Kim Knowles: Experimental Film and Photochemical Practices (2020)

5 November 2020, dusan

“This book assesses the contemporary status of photochemical film practice against a backdrop of technological transition and obsolescence. It argues for the continued relevance of material engagement for opening up alternative ways of seeing and sensing the world. Questioning narratives of replacement and notions of fetishism and nostalgia, the book sketches out the contours of a photochemical renaissance driven by collective passion, creative resistance and artistic reinvention. Celluloid processes continue to play a key role in the evolution of experimental film aesthetics and this book takes a personal journey into the work of several key contemporary film artists. It provides fresh insight into the communities and infrastructures that sustain this vibrant field and mobilises a wide range of theoretical perspectives drawn from media archaeology, new materialism, ecocriticism and social ecology. ”

Publisher Palgrave Macmillan, 2020
ISBN 3030443094, 9783030443092
xv+255 pages


PDF (removed on 2020-11-5 upon request from author)

Peter Gidal (ed.): Structural Film Anthology (1976/1978)

2 September 2011, dusan

“This anthology of texts about what have been termed Structural Films attempts to bring together some of the more important essays and articles on those films which have formed the core of film work in this field since its inception. It is a first attempt to bring together texts from Europe, Britain and the United States. In the past we have been inundated with the parochial, American view of avant-garde film work, as expounded on both sides of the Atlantic. This anthology was published to coincide with the series of eighteen programmes, Structural Film Retrospective, at the National Film Theatre, London, in May 1976.

As it happened, no film-maker was included in the programmes who had not produced relevant work before 1971, though many works were from after that year. No new films were introduced; this was a retrospective programme intended to enable a viewing that saw each film in the context of each other film, that could recognise alliances and misalliances between films, that could attempt to deal with the individual filmworks and the critical practice which preceded or followed.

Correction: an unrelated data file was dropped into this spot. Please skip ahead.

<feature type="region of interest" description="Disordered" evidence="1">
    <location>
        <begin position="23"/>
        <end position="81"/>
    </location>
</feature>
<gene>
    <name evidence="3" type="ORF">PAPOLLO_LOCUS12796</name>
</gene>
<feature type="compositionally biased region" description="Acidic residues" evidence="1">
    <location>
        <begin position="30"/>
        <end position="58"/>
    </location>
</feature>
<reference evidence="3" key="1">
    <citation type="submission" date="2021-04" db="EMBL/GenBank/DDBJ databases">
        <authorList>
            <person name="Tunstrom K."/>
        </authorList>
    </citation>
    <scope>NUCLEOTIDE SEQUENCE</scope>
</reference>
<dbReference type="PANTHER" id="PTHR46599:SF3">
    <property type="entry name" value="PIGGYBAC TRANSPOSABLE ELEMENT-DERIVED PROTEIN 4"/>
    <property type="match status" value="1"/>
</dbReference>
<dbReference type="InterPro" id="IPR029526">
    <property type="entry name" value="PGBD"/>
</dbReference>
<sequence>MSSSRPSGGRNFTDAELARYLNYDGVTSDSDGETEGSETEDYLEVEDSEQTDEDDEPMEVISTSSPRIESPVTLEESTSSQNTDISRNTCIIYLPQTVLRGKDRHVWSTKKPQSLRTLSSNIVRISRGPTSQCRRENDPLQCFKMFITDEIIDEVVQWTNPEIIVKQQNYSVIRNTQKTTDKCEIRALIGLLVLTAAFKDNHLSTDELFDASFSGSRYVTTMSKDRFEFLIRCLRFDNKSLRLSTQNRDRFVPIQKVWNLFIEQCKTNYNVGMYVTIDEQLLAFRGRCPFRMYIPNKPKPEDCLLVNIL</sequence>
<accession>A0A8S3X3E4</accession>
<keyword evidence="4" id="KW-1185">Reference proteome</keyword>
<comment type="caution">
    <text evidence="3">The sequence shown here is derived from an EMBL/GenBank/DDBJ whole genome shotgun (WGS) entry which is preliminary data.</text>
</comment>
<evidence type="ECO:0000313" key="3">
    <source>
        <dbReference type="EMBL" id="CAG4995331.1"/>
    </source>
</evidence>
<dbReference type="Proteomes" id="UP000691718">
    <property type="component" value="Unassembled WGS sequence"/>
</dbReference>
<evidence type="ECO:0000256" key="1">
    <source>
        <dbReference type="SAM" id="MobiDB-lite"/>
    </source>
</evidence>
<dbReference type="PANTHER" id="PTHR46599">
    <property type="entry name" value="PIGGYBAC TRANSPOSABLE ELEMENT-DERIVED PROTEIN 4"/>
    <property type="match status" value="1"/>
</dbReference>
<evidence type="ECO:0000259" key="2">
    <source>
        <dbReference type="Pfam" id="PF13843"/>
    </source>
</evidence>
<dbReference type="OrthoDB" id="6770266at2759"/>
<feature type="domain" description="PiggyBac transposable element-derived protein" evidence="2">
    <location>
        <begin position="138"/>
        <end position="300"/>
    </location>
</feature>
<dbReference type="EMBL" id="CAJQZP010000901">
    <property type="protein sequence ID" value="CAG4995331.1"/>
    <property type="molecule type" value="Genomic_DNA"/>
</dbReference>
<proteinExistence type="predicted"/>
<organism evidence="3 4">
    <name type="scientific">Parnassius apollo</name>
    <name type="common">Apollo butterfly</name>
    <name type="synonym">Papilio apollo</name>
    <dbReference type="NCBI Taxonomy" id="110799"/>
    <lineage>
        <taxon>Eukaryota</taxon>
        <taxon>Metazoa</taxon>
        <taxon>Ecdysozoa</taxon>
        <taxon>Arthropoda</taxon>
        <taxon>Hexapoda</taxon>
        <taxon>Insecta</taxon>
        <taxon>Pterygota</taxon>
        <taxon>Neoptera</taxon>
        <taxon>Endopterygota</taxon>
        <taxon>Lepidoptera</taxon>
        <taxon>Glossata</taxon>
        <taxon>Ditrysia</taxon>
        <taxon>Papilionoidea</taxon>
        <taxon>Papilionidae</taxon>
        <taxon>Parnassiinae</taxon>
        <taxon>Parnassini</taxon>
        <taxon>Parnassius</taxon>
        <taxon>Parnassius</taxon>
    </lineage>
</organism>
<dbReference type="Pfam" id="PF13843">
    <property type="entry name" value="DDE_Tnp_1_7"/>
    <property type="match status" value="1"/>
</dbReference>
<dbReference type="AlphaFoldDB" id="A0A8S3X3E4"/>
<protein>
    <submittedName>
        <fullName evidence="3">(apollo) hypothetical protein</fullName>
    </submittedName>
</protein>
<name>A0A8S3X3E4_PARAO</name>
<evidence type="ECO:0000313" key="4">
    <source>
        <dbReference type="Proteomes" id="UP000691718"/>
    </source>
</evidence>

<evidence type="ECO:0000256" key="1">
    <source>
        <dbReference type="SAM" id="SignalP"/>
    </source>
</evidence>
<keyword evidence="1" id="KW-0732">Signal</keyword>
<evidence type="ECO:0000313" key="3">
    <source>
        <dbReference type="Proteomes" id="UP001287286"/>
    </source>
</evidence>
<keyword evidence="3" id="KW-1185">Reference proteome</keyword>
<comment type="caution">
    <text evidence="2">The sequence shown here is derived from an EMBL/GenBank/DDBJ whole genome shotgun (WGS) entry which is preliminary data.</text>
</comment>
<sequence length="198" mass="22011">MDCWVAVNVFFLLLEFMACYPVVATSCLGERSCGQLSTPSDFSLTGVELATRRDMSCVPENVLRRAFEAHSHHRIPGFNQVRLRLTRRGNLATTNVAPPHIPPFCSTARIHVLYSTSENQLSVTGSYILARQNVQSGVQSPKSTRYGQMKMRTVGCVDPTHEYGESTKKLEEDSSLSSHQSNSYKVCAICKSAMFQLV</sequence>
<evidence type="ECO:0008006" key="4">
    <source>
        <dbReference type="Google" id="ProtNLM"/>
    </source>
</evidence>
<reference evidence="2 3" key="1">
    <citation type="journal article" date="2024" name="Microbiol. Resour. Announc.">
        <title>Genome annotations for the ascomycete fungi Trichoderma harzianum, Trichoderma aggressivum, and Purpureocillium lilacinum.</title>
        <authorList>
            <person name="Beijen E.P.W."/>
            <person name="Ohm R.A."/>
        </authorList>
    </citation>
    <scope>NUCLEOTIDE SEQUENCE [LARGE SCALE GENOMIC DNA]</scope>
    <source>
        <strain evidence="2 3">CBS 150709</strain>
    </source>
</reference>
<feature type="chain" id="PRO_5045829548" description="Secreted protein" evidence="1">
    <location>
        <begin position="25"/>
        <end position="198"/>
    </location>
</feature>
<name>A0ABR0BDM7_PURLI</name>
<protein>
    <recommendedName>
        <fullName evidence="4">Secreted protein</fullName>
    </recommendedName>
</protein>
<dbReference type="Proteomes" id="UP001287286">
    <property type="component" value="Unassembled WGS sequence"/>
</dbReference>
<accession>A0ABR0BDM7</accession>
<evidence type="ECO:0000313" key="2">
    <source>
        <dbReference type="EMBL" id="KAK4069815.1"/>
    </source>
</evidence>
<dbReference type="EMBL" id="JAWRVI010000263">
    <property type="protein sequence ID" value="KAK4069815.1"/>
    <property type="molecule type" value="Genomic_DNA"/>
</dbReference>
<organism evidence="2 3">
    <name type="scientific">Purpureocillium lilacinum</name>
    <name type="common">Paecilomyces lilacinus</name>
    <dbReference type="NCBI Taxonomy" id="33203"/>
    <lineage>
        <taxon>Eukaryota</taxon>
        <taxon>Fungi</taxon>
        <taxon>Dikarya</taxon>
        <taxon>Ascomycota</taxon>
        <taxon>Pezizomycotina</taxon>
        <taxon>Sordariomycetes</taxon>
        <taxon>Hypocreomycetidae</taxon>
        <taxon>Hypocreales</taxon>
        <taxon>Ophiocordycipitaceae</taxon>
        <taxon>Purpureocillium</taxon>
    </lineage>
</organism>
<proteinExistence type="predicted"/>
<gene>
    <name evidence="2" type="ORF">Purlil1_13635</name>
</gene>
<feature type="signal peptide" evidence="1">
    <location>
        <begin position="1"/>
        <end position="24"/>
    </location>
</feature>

In some cases, the critical practice here is a virtually complete repression through ideology of the text of the film; in the gaps presented work can now take place. The lengths of the sections are dictated by the materials of interest available, and unfortunately in a few cases only very slight material existed. I hope that the selection will not offend; the younger Americans have been left out, as have many of the younger British, because of the wish for a solid retrospective programme as elucidated above. No doubt there are quite a few film-makers completely unknown to me, and to nearly everyone else, who have done and may be doing very important work, and whose work remains ‘out of view’ for a variety of sociological reasons, none of which are praiseworthy. I wish to thank all the film-makers and writers, obviously.

For this reprint nothing has been changed, though a few minor errors have been corrected and Ben Brewster’s review of the Anthology inScreen has been included as an afterward. I call attention to the ‘Theory and Definition of Structural/Materialist Film’ article in its original form in Studio International (November 1975), and to Deke Dusinberre’s article relating to it in Screen (Summer 1977). P.G., January 1978” (Introduction)

With an introduction by Peter Gidal
Publisher British Film Institute, London, 1976; reprint from 1978
ISBN 0 85170 0535
144 pages

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PDF (updated on 2012-7-14)